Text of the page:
We are going through a very important period in which Turkish SİHAs crown their success with exports… A new era has begun in domestic and national SİHAs, which previously appeared in the Middle East and African countries, and which the West followed ‘quietly and deeply’ for a long time.
When the first exports to Europe were made to Ukraine, it was widely believed that the foundation of a process that would develop only between Ankara and Kiev was laid due to “motor partnerships and similar collaborations” both inside and outside. In the intervening time, it became clear that it was not so. First, high-level delegations from many different countries came to our country to examine Turkish SİHAs, and then the agreements followed each other.
Naturally, Poland attracted the greatest attention here because it was the first time a NATO member exported Turkish SİHA. In fact, this was an indication that our country had exceeded a very high military threshold, such as NATO standards, in domestic and national SİHAs.
Our experience in UAV goes back to the 1990s
After the sale of SİHA to Poland, there was a lot of news about the process. In this article, we will try to look at the back of the coin rather than repeating similar information and focus on the possible ‘widespread use’ issue.
Defense Industry Researcher Fatih Mehmet Küçük explains the prevalence we are talking about through an interesting metaphor… According to Küçük, F-16s of SİHAs around the world may be Turkish SİHAs… Of course, Küçük is not comparing the F-16 with the SİHA here. It only makes an evaluation on basic criteria such as usage, cost, benefit, prevalence.
Before we elaborate on this issue, we ask Researcher Küçük to briefly describe the Baltic countries’ appetite for Turkish SİHAs.
From the information given by Küçük, we learn that our country was not without experience in the field of unmanned aerial vehicles in the past. In fact, Ankara has an important background and infrastructure in UAVs. It is an experienced country in terms of the use of these systems other than production.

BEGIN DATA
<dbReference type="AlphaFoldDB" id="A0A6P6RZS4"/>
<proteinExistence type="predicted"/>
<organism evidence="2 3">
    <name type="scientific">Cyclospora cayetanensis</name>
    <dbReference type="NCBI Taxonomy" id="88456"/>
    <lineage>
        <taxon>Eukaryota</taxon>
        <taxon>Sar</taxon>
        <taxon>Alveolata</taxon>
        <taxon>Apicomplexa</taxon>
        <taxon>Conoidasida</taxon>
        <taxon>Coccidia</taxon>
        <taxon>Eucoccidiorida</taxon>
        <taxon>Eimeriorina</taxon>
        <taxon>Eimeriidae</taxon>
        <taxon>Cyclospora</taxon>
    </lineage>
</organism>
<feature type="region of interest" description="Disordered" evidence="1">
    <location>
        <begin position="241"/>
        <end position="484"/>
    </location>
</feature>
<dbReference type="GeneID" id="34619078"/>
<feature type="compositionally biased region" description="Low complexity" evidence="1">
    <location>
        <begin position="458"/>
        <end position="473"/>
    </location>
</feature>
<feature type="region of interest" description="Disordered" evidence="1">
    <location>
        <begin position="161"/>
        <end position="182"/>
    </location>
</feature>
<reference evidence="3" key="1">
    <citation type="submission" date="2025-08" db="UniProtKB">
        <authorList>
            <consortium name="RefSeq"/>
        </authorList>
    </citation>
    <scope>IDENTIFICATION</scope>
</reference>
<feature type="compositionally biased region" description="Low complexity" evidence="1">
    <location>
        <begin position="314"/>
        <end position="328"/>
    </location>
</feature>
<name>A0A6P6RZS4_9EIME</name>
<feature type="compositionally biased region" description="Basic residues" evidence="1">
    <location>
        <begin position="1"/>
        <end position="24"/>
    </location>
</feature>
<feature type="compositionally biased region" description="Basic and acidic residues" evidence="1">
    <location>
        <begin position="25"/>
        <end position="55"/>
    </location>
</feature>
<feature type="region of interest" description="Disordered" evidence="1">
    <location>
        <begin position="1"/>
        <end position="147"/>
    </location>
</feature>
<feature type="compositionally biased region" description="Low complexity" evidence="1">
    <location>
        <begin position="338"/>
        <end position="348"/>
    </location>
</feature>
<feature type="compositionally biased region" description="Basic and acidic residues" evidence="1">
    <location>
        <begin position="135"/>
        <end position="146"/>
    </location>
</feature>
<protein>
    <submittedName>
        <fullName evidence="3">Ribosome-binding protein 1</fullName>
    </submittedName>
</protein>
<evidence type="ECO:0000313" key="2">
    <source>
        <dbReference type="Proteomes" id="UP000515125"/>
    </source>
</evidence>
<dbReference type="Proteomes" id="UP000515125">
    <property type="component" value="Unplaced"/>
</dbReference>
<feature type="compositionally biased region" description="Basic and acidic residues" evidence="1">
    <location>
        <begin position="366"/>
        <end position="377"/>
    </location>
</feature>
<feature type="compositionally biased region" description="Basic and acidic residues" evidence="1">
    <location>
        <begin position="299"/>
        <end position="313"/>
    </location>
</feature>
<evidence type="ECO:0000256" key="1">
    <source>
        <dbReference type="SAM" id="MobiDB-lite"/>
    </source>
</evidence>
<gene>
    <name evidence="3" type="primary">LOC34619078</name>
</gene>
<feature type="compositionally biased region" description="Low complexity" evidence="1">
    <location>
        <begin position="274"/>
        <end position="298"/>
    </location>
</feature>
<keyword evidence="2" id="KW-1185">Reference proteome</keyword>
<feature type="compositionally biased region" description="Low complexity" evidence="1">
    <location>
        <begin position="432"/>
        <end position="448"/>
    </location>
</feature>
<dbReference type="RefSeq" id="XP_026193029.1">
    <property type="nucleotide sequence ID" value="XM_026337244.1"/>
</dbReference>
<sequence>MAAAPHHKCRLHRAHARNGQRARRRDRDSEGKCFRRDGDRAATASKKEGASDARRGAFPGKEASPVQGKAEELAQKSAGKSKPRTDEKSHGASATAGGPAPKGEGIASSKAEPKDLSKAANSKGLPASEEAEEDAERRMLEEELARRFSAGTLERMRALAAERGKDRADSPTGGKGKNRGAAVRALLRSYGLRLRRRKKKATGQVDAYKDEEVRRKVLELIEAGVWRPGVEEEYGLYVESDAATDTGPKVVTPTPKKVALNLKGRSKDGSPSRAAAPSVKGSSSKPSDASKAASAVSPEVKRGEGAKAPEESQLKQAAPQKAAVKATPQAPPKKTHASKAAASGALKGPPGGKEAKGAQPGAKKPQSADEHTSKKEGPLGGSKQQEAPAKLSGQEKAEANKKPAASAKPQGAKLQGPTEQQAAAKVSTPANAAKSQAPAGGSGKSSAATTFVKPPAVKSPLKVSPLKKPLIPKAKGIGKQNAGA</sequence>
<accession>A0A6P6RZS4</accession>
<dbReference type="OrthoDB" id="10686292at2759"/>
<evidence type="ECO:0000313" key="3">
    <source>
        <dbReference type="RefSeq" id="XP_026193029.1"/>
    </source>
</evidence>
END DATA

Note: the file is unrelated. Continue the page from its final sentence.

We have come to this point step by step
It is an issue that we all know, but did not dwell on, that our drone journey started in the 1990s. He opposes this situation Small and why the said infrastructure is important “Turkey is a country that has been using an important capability such as the use of UAVs for nearly 30 years. In addition, it has been continuing the experimental studies and development processes related to UAVs for more than 20 years. This is the most fundamental factor in creating unique combat concepts for UAVs. In other words, we have come to this point by ‘take your steps firmly’ in this field, not only in terms of production but also in terms of usage.”
Countries that feel the Russian threat are looking at the Turkish AUAV
It is no secret that there is an increasing demand for Turkish SİHAs in the Baltic region. There are capitals who have bought Turkish SİHA, those who have indicated their intention to buy it, and who throw the ball into the near future by saying, “Why not?” Fatih Mehmet Küçük likens this situation to a triple sheet foot.